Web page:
In May, SpaceX launched 60 satellites that promised automatic collision avoidance. Over the weekend, Elon Musk’s space company missed a potential collision warning because buggy software did not relay an alert to a human operator.
Thankfully, no collision occurred, but the incident has inspired more debate about the lack of firm rules governing spacecraft in orbit around the earth, and how a new generation of space companies intends to exploit their absence with thousands of new internet satellites.
All satellite activities depend on cooperation: To understand where spacecraft are, their operators use space surveillance data collected by the US Air Force, as well as sharing tracking information amongst themselves. If a collision seems imminent—and in this case, the industry standard for action is about a 1-in-10,000 chance of conjunction—the operators collaborate and decide which satellite should move.
Last week, space surveillance data revealed that one of SpaceX’s 60 Starlink satellites and the European Space Agency’s Aeolus satellite might intersect. The odds of a collision occurring on Sept. 2 were about 1 in 50,000 when the two organizations first e-mailed about the problem on Aug. 28; according to SpaceX, both agreed not to take any action at that time.
However, the probability of a collision continued to increase, and by Sept. 1 it had fallen to 1 in 1,000. The ESA chose then to maneuver its spacecraft to a higher orbit to ensure that nothing went wrong with the multi-million dollar vehicles. A crash would not only damage and likely destroy both satellite, but also add new debris to orbit that might impact other spacecraft.
But SpaceX had fallen out of the conversation. According to a statement from the company, “a bug in our on-call paging system prevented the Starlink operator from seeing the follow-on correspondence on this probability increase—SpaceX is still investigating the issue and will implement corrective actions.”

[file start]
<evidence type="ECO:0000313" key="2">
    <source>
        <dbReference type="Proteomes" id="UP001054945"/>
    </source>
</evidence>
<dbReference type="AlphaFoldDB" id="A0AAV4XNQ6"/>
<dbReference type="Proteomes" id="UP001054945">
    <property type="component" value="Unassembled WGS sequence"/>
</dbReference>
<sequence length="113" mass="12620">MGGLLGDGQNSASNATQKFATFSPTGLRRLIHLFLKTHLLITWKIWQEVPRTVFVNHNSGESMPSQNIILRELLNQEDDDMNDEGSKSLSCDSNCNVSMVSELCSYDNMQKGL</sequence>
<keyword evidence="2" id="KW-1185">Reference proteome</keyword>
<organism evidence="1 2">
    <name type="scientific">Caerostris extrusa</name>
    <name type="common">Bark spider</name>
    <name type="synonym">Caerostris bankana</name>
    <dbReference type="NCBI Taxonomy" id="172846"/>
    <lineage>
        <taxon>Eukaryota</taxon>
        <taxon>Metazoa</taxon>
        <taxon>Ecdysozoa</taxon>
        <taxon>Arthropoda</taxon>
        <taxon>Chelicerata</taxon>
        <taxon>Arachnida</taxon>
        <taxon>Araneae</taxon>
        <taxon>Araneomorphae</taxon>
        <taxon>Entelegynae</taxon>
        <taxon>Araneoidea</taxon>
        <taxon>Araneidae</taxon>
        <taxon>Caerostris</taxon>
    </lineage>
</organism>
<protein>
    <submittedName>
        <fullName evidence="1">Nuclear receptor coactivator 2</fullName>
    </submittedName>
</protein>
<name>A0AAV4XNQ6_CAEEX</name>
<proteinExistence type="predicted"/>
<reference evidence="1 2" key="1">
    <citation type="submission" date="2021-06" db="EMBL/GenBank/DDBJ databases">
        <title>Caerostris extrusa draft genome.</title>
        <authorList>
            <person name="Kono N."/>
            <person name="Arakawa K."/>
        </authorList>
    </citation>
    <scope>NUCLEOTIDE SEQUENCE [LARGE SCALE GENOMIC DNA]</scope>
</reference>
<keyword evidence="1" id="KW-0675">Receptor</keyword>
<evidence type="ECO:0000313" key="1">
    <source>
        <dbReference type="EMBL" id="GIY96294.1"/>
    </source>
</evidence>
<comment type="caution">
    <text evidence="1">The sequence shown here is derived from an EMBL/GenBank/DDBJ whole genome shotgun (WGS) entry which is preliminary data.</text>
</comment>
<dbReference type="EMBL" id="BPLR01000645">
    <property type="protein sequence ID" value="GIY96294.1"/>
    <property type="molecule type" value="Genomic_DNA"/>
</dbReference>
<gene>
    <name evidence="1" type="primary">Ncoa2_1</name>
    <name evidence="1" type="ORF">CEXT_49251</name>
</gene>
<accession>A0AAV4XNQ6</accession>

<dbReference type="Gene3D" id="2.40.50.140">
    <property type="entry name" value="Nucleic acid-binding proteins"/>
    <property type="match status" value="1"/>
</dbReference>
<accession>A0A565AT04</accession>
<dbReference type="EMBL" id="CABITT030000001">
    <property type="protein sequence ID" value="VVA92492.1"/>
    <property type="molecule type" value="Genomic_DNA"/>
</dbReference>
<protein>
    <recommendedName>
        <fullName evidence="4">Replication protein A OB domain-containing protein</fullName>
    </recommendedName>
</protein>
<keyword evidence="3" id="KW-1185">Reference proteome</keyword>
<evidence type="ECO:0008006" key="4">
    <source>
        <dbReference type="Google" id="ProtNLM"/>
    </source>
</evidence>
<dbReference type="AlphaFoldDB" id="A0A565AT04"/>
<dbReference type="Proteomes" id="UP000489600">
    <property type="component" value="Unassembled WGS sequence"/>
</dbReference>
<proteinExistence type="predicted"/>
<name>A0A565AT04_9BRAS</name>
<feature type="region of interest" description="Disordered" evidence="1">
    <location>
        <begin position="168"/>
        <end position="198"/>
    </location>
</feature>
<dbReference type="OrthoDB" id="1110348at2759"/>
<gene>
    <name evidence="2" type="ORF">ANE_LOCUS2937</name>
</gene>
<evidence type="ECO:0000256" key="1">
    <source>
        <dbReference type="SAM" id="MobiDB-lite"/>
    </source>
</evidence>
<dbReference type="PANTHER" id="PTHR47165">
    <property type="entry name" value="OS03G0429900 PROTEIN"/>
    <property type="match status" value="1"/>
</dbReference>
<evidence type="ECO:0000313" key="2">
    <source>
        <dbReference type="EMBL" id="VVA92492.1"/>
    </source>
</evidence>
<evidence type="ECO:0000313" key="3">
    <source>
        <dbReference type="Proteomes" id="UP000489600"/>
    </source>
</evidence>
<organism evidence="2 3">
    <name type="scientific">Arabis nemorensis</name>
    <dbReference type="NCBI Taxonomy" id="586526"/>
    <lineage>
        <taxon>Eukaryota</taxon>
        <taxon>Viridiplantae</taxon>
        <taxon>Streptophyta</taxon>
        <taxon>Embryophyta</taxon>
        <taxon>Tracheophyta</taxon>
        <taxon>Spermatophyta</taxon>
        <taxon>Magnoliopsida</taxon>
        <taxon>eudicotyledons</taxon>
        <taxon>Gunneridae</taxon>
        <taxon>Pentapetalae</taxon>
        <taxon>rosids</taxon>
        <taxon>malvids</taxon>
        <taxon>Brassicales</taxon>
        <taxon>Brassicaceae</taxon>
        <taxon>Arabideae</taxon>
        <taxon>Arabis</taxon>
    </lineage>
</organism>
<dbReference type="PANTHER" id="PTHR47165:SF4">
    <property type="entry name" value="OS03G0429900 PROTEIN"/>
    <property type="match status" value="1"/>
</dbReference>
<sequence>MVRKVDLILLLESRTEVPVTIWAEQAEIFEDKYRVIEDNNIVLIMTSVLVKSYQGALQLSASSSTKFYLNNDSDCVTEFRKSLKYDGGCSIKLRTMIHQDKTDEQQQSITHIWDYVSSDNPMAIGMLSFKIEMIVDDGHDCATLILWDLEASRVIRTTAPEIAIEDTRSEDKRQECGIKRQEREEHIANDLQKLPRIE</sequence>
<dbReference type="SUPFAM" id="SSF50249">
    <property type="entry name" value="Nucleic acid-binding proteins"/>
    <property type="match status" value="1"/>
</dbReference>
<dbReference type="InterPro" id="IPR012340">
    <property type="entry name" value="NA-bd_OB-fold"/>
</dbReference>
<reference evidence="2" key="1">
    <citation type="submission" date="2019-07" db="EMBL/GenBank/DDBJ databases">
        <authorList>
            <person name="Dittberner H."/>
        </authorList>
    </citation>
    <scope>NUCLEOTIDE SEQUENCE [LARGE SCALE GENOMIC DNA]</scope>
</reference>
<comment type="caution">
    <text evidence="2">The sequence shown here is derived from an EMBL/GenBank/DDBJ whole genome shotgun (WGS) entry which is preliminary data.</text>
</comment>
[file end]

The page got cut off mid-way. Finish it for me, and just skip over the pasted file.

“This example shows that in the absence of traffic rules and communication protocols, collision avoidance depends entirely on the pragmatism of the operators involved,” Holger Krag, the ESA’s head of space safety, said in a statement. “Today, this negotiation is done through exchanging emails—an archaic process that is no longer viable as increasing numbers of satellites in space mean more space traffic.”
Ahead of their launch in May, Musk promised his satellites would dodge collisions automatically. SpaceX insisted that its system would automatically relay warnings to its satellites, which would then rely on software to plan independent maneuvers. At the time, other operators were surprised, since dealing with a potential intersection is typically a three-way conversation between the operators and the USAF Combined Space Operations Center.
Now, while humans are apparently part of SpaceX’s control system, it’s not clear when. A SpaceX spokesperson told Quartz that its satellites are designed for fully autonomous collision avoidance, and said that so far the constellation had performed 16 such maneuvers without manual input.
The ESA is using the incident to call for more rules and protocols for space traffic management. But some of its commentary is seen as overblown in the industry; the ESA reported this as the first time it has dodged “a satellite from a large constellation,” but SpaceX’s initial fleet of satellites isn’t yet larger than those operated by established firms. The CEO of one of those companies, Iridium, publicly noted that such satellite maneuvers are routine.
However, calls for new protocols in orbit will only get louder. Greg Wyler, the CEO of OneWeb, another firm aiming to launch thousands of satellites in a communication network, has come out in favor of higher standards. “If we mess it up, if satellites start failing and they start crashing, there’s virtually no way to clean up the mess,” he said in July.